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Les Inédits
Yvonne Lefébure (piano)
(ORTF/Manuel Rosenthal?) in the Barraud Concerto
Track-listing below
SOLSTICE SOCD283/85 [3 CDs: 72:07 + 66:57 + 73:29]

Experience Classicsonline

The latest Solstice contribution to the art of pianist Yvonne Lefébure (1898-1986) is not new to disc, as a small note on the back of this 3-CD set makes clear. Some items have previously been released on SOCS 133-35 and 959. The recording dates range from 1945 in the case of the Henri Martelli Dances to the lengthiest sequence, which contains the pieces by Rameau, Haydn, Mozart, Schubert, Chopin, Schumann, Brahms, Liszt, Bartók and Dukas: all these were taped in 1971.
Lefébure’s Rameau is represented by the Gavotte et six doubles and forms part of a largely ‘variation-and-fantasy’ first CD. She was around 73 when she played this 1971 recital but sounds in fine estate technically. She has never struck me as always ideally sympathetic in this repertoire, at least not when one listens to a contemporary of hers such as Marcelle Meyer. However she characterises the Rameau particularly well and tends to cement these admirable qualities in some perceptive Bach playing in the Fantasie and Fugue BWV542. Her choice of Haydn’s Variations was clearly no accident, given her programme-building precepts and she plays it imaginatively and with deft articulation. Her Mozart choices are consonant. The two Fantasies are strongly argued, not least the dramatically rolled chords of K396. Her performance of the sonata K457 is certainly not prettified, but neither is it stolid. There’s no trace here of the dry, precision-tooled earlier French style propagated by one of her erstwhile teachers, Marguerite Long. The brief extracts from the Schubert sonata unfortunately don’t tell us too much about her affinities.
Another of her teachers was Cortot, who represented a wholly different aesthetic from that of Marguerite Long. From 1971 again comes a sequence of works associated with Cortot, Chopin’s Mazurkas and the Barcarolle Op.60. The Mazurkas are perhaps best represented in her case by Op.17 No.4 which is fluid but expressive. She has a few trivial technical problems with the Barcarolle - she had small hands. More consistently impressive are the pieces by Schumann, Papillons and the Fantaisie, which show what a tonally and expressively communicative artist she could be. She shows, as had Cortot before her, real affinities for Schumann’s music.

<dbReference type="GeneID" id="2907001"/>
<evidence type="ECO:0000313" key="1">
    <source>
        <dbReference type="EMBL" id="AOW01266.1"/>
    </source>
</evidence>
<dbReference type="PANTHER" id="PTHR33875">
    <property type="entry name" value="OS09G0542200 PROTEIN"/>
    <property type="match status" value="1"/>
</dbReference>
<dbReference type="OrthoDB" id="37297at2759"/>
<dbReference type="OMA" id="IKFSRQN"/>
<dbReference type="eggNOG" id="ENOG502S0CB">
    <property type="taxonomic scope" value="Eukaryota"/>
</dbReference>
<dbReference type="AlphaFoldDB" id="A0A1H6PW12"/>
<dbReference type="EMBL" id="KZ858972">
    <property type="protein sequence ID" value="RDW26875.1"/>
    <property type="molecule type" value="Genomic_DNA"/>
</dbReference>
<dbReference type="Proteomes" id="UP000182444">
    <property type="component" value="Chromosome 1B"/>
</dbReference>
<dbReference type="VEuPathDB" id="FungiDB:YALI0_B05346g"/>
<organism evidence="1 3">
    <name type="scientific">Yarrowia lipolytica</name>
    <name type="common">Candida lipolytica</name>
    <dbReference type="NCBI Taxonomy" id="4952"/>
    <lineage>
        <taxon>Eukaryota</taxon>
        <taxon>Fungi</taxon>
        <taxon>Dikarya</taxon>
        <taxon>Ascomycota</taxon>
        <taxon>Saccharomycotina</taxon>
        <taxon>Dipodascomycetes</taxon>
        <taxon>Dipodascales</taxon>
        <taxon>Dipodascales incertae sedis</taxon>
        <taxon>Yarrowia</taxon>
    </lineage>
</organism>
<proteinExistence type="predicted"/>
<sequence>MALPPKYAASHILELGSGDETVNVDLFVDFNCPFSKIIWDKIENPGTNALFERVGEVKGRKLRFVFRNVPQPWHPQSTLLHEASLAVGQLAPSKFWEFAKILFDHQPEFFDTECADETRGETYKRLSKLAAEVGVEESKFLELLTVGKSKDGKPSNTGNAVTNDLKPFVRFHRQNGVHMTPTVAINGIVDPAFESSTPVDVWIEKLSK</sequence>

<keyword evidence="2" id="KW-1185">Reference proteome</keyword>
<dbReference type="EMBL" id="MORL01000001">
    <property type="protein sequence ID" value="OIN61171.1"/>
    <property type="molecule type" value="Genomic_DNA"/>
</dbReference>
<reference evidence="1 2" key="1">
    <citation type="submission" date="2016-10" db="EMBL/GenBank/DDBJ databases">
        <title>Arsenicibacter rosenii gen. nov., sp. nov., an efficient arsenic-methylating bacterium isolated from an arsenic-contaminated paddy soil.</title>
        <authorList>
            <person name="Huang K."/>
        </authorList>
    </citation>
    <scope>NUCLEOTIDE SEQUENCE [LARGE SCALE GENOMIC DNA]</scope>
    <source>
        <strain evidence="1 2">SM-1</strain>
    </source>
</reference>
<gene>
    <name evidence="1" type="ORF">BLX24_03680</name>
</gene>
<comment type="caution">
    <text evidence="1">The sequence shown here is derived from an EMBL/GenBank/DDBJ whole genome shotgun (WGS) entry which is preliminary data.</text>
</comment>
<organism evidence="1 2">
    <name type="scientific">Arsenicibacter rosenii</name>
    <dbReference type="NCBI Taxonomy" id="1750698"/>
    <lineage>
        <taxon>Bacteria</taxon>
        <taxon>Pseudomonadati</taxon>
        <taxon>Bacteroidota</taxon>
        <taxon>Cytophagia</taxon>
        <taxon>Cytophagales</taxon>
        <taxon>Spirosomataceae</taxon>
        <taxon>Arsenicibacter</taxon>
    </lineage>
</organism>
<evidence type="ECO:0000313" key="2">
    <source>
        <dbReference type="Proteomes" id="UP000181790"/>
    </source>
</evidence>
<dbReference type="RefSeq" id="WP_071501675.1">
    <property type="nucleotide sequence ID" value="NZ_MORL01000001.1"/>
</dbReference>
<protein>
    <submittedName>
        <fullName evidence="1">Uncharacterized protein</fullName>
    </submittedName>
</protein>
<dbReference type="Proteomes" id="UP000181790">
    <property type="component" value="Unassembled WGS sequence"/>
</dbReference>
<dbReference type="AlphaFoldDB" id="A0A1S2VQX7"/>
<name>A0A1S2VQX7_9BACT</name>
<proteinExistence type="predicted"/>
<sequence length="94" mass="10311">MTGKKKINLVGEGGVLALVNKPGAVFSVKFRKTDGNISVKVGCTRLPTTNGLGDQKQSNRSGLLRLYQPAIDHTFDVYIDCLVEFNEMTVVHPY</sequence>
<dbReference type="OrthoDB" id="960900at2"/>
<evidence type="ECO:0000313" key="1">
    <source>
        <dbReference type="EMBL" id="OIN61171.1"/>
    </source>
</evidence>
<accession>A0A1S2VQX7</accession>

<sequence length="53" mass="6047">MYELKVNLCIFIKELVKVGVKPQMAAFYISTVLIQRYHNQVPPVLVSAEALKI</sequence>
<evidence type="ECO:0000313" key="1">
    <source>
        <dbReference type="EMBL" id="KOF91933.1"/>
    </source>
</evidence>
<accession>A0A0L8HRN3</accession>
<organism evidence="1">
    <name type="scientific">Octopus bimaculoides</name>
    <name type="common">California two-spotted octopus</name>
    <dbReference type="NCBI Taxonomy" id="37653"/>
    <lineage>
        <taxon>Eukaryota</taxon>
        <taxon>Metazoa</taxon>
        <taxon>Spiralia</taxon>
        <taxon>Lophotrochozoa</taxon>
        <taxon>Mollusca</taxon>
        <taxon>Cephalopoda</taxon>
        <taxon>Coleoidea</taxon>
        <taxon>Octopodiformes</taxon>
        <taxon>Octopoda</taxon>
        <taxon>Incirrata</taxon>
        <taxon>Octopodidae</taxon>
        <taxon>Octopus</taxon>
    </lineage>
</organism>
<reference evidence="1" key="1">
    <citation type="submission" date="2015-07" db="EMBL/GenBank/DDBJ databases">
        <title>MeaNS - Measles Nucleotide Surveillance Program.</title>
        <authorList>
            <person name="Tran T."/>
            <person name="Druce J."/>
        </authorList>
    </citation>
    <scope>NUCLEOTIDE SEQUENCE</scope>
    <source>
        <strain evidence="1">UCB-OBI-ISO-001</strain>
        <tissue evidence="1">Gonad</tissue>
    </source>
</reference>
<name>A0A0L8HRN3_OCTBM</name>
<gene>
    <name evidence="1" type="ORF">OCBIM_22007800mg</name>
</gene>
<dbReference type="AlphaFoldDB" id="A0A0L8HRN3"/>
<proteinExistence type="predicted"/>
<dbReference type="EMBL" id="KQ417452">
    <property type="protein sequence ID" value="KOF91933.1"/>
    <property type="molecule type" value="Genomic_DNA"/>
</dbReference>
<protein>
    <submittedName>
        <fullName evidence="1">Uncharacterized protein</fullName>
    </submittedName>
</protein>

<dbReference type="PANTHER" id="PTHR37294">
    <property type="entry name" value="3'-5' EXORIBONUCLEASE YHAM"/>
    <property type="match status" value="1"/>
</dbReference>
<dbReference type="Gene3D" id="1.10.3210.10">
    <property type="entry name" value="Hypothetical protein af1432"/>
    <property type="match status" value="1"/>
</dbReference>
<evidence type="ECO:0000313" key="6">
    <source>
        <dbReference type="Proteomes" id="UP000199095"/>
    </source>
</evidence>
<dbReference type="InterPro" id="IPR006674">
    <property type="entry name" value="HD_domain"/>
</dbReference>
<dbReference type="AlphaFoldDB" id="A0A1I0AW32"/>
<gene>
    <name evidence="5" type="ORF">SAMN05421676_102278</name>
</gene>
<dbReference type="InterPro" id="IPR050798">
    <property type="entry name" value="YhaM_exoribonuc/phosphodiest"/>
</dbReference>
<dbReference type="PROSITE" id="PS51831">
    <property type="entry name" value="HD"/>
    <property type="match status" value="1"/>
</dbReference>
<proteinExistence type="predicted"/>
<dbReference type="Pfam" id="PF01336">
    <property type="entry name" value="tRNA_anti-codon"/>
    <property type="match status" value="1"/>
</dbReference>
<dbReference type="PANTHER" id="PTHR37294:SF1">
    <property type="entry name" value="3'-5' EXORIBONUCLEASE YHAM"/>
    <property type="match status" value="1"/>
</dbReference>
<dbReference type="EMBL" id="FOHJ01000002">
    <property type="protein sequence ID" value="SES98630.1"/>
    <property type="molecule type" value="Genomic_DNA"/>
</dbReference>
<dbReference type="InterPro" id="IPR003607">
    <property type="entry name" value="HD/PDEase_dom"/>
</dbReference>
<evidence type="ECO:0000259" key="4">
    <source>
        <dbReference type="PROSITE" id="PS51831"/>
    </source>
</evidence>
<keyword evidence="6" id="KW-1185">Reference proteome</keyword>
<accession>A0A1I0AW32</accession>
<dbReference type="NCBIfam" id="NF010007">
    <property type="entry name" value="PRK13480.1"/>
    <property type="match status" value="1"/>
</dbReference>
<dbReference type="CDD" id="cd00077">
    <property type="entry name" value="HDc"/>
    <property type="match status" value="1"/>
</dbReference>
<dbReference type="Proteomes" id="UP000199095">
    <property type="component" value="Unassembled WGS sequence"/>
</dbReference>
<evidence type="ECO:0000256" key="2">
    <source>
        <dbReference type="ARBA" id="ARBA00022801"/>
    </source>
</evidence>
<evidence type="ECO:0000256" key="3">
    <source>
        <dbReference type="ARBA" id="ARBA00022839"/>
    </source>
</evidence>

Given the relative lack of stretch and the fact that was well into her eighth decade, one might fear for her Liszt. She plays the Ballade, La gondola funèebre and Spinnerlied S 273. She doesn’t sound daunted by the Ballade, indeed she sounds fearless, if not quite of the first rank of Lisztians. She captures the sepulchral gondola gloom, and through clarity of articulation bringsSpinnerlied richly to life. Dance is a component of this last disc; Bartók’s Book VI of Mikrokosmos provides opportunities for animated vitality. Fortunately she is not percussive, and doesn’t sound metallic or detached in the six short character pieces. Henri Martelli (1895-1980) wrote his Five Dances Op.47 in 1941. They were taped here a few years later. These five movements offer a vivid sequence of stylised neo-classical dances. Some, like the penultimate dance, a passacaglia, are quite extended at five minutes in length. They are valuable discoveries and are played with great concern for balance and movement. Paul Dukas’s La plainte au loin du faune is an elliptical piece derived from Debussy. This actually ends the programme but before it comes a puzzle. This is a 1960 performance of Henry Barraud’s 1939 Piano Concerto, given live. I can find no orchestra or conductor’s name in the booklet. I’ve not searched exhaustively but I suspect Manuel Rosenthal is the conductor. Perhaps someone can confirm this. Barraud (1900-97) writes a very breezy, extrovert neo-classical affair with a theatrical and dramatic slow movement. He has a sense of humour in the finale too.
This is the only concerto performance. Otherwise it’s solo Lefébure. Whilst the sound quality is inevitably variable in the earlier tapes, it’s never less than very adequate. The performances throughout are a good deal more than that.
Jonathan Woolf 
CD 1
Jean-Philippe RAMEAU (1683-1764)
Gavotte and 6 doubles [6:16]
Johann Sebastian BACH (1685-1750)
Fantasy and Fugue BWV 542 [10:45]
Joseph HAYDN (1732-1809)
Variations in F major Hob: XVII/6 (1793) [8:48]
Wolfgang Amadeus MOZART (1756-1791)
Fantasie K 396 [6:11]
Fantasie K475 [10:17]
Sonata for keyboard K457 [14:35]
Variations "Ah ! Vous dirais-je maman" K265 [6:06]
Sonata 19 Op. D 958 - extracts only [8:21]
CD 2
Fryderyk CHOPIN (1810-1849)
Mazurkas Op. 41/2 [1:56]: Op.17/4 [3:39]: Op.7/5 [2:40]: Op.56/2 [1:30]: Op.7 No.3 [2:18]
Barcarolle Op.60 [8:23]
Robert SCHUMANN (1810-1856)
Papillons Op. 2 (1832) [12:21]
Fantasy Op. 17 (1836) [27:03]
Johannes BRAHMS (1833-1897)
Intermezzo Op. 119/1 (1892) [2:16]: Intermezzo Op. 118/6 (1892) [4:03]
CD 3
Franz LISZT (1811-1886)
Ballad S 178 (1853) [12:27]
La gondole fenèbre S 200 (1835) [7:41]
Spinnerlied S 273 [4:47]
Bela BARTOK (1881-1945)
Mikrokosmos - VI. (6 Dances in Bulgarian rhythm) [8:09]
Henry BARRAUD (1900-1997)
Piano Concerto (1939) [19:57]
Henri MARTELLI (1895-1980)
Five Dances Op. 47 (1941) [15:47]
Paul DUKAS (1865-1935)
La plainte au loin du faune [4:04] 

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